“One of the biggest factors is going to be how the media shapes debates. If a Republican member of Congress is not punished on FOX News or by Rush Limbaugh for working with a Democrat on a bill of common interest, then you'll see more of them doing it.”
-- President Obama in an interview with The New Republic.
President Obama believes that the media are a big problem with the nation’s current sclerosis.
In an interview with the liberal magazine New Republic, Obama found fault with the establishment press for casting blame evenly on both parties for the dysfunction of Washington, saying that fair reporters would conclude that the Republican Party is the root of the problem.
This would come as a surprise for Republicans in Washington who have been called “intransigent,” “inflexible,” “dogmatic,” “ideologues” and worse in articles and television stories since even before taking control of the House two years ago.
But in Obama’s telling, he and Senate Majority Leader Harry Reid and House Minority Nancy Pelosi have been willing to sacrifice liberal “sacred cows” in order to move the government out of its long torpor but that it is the GOP that prevents progress.
Since the Democratic Senate passes so little legislation of significance, we must then rely on what Obama says the three Democratic chieftains are “willing” to do. And there we find that the blue team is not exactly Armour Meats when it comes to the slaughter of sacred cattle.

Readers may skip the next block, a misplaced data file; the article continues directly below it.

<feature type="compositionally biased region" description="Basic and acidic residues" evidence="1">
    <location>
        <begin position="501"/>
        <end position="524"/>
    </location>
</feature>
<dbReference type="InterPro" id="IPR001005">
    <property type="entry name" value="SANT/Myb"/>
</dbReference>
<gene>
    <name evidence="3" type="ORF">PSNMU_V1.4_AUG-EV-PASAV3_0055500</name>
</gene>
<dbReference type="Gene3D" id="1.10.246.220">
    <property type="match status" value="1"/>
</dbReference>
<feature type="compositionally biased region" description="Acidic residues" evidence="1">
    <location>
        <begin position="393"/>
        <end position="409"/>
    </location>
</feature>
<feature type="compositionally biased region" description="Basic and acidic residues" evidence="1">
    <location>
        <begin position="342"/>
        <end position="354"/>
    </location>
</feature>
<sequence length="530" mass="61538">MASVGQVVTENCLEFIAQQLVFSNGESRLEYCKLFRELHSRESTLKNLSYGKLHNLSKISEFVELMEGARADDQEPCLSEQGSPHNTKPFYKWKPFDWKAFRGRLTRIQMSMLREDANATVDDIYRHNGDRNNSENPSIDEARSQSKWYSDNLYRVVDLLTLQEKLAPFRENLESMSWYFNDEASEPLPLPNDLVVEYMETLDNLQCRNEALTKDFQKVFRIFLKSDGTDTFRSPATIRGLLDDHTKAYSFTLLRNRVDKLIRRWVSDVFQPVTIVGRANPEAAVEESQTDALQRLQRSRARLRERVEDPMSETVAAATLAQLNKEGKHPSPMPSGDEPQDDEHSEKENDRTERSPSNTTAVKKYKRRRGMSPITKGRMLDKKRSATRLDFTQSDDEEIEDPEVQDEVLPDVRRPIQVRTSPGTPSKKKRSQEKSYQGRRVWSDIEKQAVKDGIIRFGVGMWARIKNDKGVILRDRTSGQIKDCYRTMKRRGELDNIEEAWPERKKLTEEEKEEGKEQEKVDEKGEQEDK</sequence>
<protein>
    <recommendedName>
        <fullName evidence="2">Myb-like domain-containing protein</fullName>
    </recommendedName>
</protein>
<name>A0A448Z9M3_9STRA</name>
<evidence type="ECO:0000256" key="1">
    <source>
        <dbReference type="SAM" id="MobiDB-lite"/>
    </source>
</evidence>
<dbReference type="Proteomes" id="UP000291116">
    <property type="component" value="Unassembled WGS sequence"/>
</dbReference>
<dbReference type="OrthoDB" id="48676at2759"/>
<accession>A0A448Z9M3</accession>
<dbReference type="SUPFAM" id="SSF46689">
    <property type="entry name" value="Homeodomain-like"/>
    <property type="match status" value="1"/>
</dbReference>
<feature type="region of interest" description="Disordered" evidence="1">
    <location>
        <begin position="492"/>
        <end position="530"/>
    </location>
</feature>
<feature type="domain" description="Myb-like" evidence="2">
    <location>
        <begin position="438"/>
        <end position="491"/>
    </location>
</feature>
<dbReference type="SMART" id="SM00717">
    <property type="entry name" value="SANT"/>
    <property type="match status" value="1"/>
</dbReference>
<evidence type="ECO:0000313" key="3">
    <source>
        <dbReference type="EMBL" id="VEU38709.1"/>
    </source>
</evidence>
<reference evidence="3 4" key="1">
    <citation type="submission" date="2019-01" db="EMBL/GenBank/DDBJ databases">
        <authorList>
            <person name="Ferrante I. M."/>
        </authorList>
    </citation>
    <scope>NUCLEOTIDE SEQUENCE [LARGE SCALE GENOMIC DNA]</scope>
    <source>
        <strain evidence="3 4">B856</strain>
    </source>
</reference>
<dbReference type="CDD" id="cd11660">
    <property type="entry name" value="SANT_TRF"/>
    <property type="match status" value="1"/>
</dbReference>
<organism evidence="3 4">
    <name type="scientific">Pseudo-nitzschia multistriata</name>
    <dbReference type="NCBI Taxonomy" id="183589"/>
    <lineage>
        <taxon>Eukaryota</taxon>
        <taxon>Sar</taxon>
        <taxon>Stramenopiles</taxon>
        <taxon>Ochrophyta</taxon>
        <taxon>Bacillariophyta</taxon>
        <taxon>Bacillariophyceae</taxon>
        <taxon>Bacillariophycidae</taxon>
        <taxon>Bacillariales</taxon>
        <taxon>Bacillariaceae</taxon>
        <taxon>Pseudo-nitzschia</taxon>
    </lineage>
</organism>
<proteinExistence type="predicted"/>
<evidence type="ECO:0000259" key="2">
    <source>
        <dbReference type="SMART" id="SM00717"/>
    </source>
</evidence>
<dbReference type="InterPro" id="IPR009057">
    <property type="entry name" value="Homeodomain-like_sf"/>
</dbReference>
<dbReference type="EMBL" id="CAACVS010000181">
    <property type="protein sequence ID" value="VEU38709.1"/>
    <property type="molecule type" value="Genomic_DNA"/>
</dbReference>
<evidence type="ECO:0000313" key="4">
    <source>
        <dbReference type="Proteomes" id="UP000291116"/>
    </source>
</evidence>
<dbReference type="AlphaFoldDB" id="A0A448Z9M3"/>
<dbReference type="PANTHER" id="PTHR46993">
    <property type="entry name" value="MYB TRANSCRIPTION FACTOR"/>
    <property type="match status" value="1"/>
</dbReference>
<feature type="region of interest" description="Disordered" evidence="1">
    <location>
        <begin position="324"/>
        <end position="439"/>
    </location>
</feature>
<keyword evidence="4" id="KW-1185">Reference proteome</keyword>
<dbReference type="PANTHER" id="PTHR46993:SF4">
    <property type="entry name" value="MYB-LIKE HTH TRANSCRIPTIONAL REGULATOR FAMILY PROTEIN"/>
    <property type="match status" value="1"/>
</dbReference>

In fact, on the big issues of the day – debt, deficit, taxes and the size of government – Team Obama says that the reductions to future increases in spending already enacted are quite enough. In fact, Obama told his interviewers that the plan to deal with the debt needs to include increased spending. On entitlements, the president’s plan mostly involves making modest changes to Medicare for the sake of bolstering his own 2010 health-insurance entitlement program.
These are sacred calves at best, but more like deeply respected goats or highly regarded poultry.
But, as an ideological president intent on overseeing a liberal transformation of political life, Obama sees these concessions as massive. After all, he won, and the president has interpreted his 4-point November victory as a mandate for all of Obamism, fiscal, social and attitudinal.
The reason Obama believes that Republicans are unwilling to acknowledge this mandate and give him what he wants is that they are penalized for showing any shreds of decency by radio host Rush Limbaugh, long a fixation for the president, and by the FOX News Channel, once the target of a concerted attack by the White House.